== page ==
Note: The proposer's approach to inclusion and diversity as well as participation by Disadvantaged Business Enterprises should be incorporated in Item 11 of the proposal.

I. Copyrights - All data, written materials, computer software, graphic and photographic images, and other information prepared under the contract and the copyrights therein shall be owned by the National Academy of Sciences. The contractor and subcontractors will be able to publish this material for non-commercial purposes, for internal use, or to further academic research or studies with permission from TRB Cooperative Research Programs. The contractor and subcontractors will not be allowed to sell the project material without prior approval by the National Academy of Sciences. By signing a contract with the National Academy of Sciences, contractors accept legal responsibility for any copyright infringement that may exist in work done for TRB. Contractors are therefore responsible for obtaining all necessary permissions for use of copyrighted material in TRB's Cooperative Research Programs publications. For guidance on TRB's policies on using copyrighted material please consult Section 5.4, "Use of Copyrighted Material," in the Procedural Manual for Contractors.

J. Proposals should include a task-by-task breakdown of labor hours for each staff member as shown in Figure 4 in the Information and Instructions for Preparing Proposals. Proposals also should include a breakdown of all costs (e.g., wages, indirect costs, travel, materials, and total) for each task using Figures 5 and 6 in the brochure. Please note that TRB Cooperative Research Program subawards (selected proposers are considered subawards to the National Academy of Sciences, the parent organization of TRB) must comply with 2 CFR 200 Uniform Administrative Requirements, Cost Principles, and Audit Requirements for Federal Awards. These requirements include a provision that proposers without a "federally" Negotiated Indirect Costs Rate Agreement (NICRA) shall be subject to a maximum allowable indirect rate of 10% of Modified Total Direct Costs. Modified Total Direct Costs include all salaries and wages, applicable fringe benefits, materials and supplies, services, travel, and up to the first $25,000 of each lower tier subaward and subcontract. Modified Total Direct Costs exclude equipment, capital expenditures, charges for patient care, rental costs, tuition remission, scholarships and fellowships, participant support costs and the portion of each lower tier subaward and subcontract in excess of $25,000.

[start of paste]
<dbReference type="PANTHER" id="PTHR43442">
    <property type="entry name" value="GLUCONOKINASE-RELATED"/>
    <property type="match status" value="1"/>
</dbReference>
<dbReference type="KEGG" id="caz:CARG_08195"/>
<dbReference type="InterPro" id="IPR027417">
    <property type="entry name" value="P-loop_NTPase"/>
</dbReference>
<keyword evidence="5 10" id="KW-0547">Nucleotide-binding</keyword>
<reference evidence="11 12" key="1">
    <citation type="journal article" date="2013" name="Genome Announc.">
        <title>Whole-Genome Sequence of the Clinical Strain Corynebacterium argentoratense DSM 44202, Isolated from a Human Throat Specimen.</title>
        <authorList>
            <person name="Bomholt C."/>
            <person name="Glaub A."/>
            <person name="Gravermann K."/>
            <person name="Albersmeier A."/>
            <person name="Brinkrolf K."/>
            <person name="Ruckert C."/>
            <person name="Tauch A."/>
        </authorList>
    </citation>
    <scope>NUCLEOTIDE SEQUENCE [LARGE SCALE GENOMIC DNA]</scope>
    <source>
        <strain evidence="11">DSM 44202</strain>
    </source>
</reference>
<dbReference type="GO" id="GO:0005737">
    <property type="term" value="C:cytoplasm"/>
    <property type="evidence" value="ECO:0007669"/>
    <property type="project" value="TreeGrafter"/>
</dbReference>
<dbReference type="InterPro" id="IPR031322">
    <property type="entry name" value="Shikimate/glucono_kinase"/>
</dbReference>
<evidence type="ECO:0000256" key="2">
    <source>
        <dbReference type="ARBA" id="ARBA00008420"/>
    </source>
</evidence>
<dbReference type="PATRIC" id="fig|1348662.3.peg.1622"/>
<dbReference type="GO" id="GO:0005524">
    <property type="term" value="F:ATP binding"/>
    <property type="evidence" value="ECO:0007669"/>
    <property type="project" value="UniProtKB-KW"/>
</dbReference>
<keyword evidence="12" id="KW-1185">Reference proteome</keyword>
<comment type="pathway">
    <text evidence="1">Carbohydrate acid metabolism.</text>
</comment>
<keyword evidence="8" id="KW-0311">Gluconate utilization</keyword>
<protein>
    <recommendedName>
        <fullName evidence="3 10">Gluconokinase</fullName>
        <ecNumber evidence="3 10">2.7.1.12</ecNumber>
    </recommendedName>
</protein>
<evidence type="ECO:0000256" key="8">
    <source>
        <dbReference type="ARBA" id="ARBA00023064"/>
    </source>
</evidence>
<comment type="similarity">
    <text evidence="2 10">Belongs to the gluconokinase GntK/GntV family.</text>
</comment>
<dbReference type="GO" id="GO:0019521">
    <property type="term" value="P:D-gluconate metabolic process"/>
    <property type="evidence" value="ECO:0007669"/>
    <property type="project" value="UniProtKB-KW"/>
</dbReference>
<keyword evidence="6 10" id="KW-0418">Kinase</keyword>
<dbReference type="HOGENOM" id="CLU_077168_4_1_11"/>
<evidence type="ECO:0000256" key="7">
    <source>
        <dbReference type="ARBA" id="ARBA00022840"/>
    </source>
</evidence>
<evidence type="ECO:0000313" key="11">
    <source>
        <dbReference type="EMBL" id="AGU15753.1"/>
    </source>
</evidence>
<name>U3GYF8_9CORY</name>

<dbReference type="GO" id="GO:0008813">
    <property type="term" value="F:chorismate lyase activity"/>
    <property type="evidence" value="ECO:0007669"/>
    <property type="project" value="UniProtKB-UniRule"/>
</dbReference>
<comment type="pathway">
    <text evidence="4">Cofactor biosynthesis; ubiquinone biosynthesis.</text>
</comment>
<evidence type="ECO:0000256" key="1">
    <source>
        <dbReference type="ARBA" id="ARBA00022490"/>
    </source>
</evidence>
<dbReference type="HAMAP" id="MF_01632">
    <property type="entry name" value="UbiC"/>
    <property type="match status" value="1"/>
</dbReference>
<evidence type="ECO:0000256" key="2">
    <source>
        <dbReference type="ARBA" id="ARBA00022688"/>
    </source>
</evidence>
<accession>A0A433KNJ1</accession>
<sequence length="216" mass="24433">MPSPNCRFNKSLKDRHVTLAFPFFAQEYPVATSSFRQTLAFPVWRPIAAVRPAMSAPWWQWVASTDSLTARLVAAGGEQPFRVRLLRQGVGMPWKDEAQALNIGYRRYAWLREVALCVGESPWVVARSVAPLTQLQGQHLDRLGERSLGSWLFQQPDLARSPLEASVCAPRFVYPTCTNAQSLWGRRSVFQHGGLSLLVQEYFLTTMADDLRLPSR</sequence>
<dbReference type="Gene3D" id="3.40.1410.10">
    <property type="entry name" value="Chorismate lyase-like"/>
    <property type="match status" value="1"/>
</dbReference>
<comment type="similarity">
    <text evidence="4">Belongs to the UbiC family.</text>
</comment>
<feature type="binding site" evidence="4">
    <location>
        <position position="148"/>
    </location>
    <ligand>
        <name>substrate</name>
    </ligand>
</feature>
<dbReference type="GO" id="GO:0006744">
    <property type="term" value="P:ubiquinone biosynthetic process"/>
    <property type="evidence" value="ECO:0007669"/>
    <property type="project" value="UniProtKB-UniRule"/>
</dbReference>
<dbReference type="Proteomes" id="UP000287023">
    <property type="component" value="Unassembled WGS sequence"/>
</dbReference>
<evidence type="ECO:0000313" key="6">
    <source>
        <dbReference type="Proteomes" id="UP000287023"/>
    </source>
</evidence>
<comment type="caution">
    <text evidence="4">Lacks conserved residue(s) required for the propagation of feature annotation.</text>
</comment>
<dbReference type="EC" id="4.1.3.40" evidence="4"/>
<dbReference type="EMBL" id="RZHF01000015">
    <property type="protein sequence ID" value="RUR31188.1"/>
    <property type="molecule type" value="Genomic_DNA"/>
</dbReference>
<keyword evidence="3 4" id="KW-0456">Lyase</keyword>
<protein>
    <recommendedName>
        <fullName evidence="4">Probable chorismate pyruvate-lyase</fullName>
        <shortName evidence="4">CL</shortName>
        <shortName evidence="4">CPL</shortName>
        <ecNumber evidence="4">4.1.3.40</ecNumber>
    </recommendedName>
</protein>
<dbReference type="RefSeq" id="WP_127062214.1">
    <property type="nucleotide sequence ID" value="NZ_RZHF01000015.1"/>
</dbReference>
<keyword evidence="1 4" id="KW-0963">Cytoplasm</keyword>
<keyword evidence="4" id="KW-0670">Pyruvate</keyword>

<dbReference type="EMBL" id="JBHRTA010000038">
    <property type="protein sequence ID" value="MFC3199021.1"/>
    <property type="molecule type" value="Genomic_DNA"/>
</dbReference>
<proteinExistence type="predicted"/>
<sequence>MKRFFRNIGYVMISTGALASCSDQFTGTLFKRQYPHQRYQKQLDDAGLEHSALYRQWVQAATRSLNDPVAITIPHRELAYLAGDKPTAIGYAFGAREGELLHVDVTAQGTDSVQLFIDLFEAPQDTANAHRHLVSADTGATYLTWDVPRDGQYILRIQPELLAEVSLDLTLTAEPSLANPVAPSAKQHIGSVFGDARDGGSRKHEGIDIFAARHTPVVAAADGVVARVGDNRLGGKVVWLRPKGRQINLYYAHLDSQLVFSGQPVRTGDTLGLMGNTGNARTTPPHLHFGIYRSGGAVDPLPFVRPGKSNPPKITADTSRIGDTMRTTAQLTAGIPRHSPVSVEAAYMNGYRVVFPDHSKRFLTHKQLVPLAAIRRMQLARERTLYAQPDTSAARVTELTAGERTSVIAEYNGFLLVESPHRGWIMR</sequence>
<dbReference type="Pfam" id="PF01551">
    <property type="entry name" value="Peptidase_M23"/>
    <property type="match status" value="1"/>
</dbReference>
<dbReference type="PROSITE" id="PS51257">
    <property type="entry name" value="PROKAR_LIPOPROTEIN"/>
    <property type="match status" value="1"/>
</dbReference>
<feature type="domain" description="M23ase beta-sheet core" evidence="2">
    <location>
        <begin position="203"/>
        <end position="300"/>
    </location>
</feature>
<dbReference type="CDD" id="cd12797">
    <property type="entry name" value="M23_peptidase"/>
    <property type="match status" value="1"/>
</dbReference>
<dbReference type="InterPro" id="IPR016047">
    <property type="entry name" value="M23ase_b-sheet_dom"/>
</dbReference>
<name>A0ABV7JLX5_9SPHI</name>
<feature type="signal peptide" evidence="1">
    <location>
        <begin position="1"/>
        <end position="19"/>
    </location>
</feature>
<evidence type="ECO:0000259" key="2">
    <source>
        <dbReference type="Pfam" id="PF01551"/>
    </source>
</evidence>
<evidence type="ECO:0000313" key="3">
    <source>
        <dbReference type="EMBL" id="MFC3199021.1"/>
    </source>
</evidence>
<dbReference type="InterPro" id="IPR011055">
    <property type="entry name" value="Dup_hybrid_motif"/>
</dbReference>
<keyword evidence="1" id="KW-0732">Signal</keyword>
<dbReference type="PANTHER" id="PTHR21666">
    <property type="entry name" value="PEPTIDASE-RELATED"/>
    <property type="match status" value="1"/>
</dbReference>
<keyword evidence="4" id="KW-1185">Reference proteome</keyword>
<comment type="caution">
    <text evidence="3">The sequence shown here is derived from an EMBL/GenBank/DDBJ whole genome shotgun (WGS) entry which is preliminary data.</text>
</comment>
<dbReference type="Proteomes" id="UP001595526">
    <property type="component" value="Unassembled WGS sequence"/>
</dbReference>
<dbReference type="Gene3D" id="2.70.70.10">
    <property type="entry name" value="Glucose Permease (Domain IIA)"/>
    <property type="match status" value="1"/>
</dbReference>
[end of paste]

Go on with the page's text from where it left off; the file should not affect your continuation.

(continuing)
K. The required technical memorandum titled “Implementation of Research Findings and Products” should (a) provide recommendations on how to best put the research findings/products into practice; (b) identify possible institutions that might take leadership in applying the research findings/products; (c) identify issues affecting potential implementation of the findings/products and recommend possible actions to address these issues; and (d) recommend methods of identifying and measuring the impacts associated with implementation of the findings/products. Implementation of these recommendations is not part of the research project and, if warranted, details of these actions will be developed and implemented in future efforts.

L. The text of the final deliverable is expected to be publication-ready when it is submitted. It is strongly recommended that the research team include the expertise of a technical editor as early in the project timeline as possible. See Appendix F of the Procedural Manual for Contractors Conducting Research in the Transportation Research Boards Cooperative Research Program for technical editing standards expected in final deliverables.

M. If the team proposes a Principal Investigator who is not an employee of the Prime Contractor, or if the Prime Contractor is proposed to conduct less than 50% of the total effort (by time or budget), then section five of the proposal should include: (1) a justification of why this approach is appropriate, and (2) a description of how the Prime Contractor will ensure adequate communication and coordination with their Subcontractors throughout the project.